by Ethan Roberts | February 16, 2012 2:55 pm
A slew of homebuilding reports out this week have brought a mix of positive and negative news, leaving investors to figure out which direction the housing market is heading.
On Wednesday, the February National Association of Home Builders/Wells Fargo housing market index showed confidence levels among homebuilders increased from 25 in January to 29 this month — the fifth consecutive monthly increase and the index’s highest level in more than four years. Granted, a 29 still is far below the 50 mark generally considered good for the industry, but we haven’t seen a reading like that since April 2006.
Then today, the Commerce Department’s report for single-family housing starts showed a January increase of 1.5% to an annual rate of 699,000. Analysts had only expected 680,000 new starts. A surprising drop of 13,000 in weekly jobless claims also was reason to smile, as improvements in employment normally are correlated with better housing sales.
However, throwing a wet blanket over the good news for the housing industry was today’s report that foreclosure filings rose again. According to Realty Trac, one in every 624 U.S. households received a foreclosure filing in January, up 3 percent from December.
This is a troubling situation — builder inventory might start to climb simultaneously with an increase in foreclosure numbers. New-home sales have been hampered in recent years by first-time homebuyers opting for inexpensive foreclosures of newer homes, so the Realty Trac report doesn’t bode well for new-home sales going forward.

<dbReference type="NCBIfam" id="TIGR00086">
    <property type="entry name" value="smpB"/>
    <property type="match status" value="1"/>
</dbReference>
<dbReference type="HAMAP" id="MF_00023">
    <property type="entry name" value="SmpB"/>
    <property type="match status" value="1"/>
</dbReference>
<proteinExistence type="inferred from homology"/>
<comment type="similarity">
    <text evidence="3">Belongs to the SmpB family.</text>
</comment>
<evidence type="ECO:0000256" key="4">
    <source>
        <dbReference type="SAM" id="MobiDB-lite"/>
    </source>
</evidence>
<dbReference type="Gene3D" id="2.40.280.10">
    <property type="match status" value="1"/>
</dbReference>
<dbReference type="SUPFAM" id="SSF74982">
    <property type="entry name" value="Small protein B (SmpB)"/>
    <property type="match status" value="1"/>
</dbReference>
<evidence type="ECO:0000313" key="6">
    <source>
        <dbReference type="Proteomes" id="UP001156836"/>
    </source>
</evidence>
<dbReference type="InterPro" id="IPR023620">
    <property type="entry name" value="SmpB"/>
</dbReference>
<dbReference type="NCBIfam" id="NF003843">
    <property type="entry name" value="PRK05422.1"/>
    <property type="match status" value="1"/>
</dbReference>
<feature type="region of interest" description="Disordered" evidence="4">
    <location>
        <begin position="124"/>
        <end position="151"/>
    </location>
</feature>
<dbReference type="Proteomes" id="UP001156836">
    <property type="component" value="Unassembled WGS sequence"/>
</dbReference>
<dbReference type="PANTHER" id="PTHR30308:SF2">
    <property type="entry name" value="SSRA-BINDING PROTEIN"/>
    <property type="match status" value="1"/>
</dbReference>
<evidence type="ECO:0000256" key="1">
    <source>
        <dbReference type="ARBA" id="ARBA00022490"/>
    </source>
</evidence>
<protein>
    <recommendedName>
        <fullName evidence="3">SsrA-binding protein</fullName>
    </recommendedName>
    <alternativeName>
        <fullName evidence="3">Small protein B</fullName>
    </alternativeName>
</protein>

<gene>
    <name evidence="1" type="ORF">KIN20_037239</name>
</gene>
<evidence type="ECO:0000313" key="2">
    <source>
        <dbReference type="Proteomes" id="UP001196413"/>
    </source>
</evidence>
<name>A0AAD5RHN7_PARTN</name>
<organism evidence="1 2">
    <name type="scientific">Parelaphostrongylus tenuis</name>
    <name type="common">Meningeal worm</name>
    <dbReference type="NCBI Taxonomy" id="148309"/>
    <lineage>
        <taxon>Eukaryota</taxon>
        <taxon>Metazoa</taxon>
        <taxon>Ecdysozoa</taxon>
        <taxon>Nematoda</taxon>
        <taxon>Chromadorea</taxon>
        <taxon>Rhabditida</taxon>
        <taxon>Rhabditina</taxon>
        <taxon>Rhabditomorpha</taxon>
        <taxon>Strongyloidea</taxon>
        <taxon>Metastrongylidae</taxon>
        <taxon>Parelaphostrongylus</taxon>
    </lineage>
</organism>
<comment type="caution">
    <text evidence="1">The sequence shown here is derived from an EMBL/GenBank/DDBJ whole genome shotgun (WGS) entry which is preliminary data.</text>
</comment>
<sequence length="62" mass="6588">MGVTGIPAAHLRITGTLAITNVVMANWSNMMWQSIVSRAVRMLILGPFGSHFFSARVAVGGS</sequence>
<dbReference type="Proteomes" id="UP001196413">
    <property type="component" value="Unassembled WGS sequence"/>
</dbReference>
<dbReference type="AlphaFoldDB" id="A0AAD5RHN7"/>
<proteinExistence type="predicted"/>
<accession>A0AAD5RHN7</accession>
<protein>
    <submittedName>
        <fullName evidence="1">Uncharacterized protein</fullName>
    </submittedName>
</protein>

Another impediment to new-home sales is the recent settlement among the 50 attorneys general and the five largest banks over deceptive lender practices. Banks had been holding many of their foreclosures in the pipeline, awaiting resolution of the deal. Now that the agreement has been reached, they are likely to begin releasing more of these homes during the next 12 months.
What does this mean for homebuilder-minded investors? Let’s take a look:
The homebuilder stocks have been one of the strongest sectors in the stock market during the past three months, with sector stalwarts Hovnanian (NYSE:HOV), which I wrote about last month, up 123%, KB Homes (NYSE:KBH) up 65%, and Beazer Homes (NYSE:BZH) up 64%. The SPDR S&P Homebuilders Index ETF (NYSE:XHB) is up 20% in that same time frame.
However, homebuilder stocks showed only a tepid response to this morning’s news, up only slightly. There also seems to be more selectivity now among companies being bought by investors, with a narrowing range of stocks in the sector continuing to show relative strength.
If you are long one of the aforementioned stronger homebuilders, I would hold until the story changes. However, if you are long on one of the weaker stocks, it is time for caution. Two strategies an investor can use is to tighten stops, or to buy March 17 Puts as a hedge against a decline.
As tempting as it is to buy what’s going up, I also would caution against chasing hot, overextended stocks. Short-term traders may do well, but longer-term investors could be getting in right before a correction. Stocks generally don’t continue higher after gains of 65% or more within a three-month period.
Click to Enlarge It is also troublesome that XHB has been trading sideways for the past week, and the Relative Strength Index seems to be weakening, as shown by this chart:
Although the XHB seems to be holding around 20, the RSI has fallen from just over 70 to 59. This shows that the momentum for homebuilder stocks seems to be subsiding.
One also has to wonder about the accuracy of some of the employment numbers coming from the Labor Department in this election year, especially since we continue to see increases in foreclosure filings. Either more people are out of work than are being reported, or more fully employed people are deciding to let their homes go anyway. Either of these possibilities is disturbing, and could be a negative for the housing industry in months to come.
We’re still a long way from the sustained growth necessary to keep homebuilder stocks on the rise. After an extended run-up in the past few months, investors should set tighter stops, hedge their long positions with puts, and get selective about owning only the homebuilding sector’s strongest stocks.
As of this writing, Ethan Roberts did not hold a position in any of the aforementioned securities.
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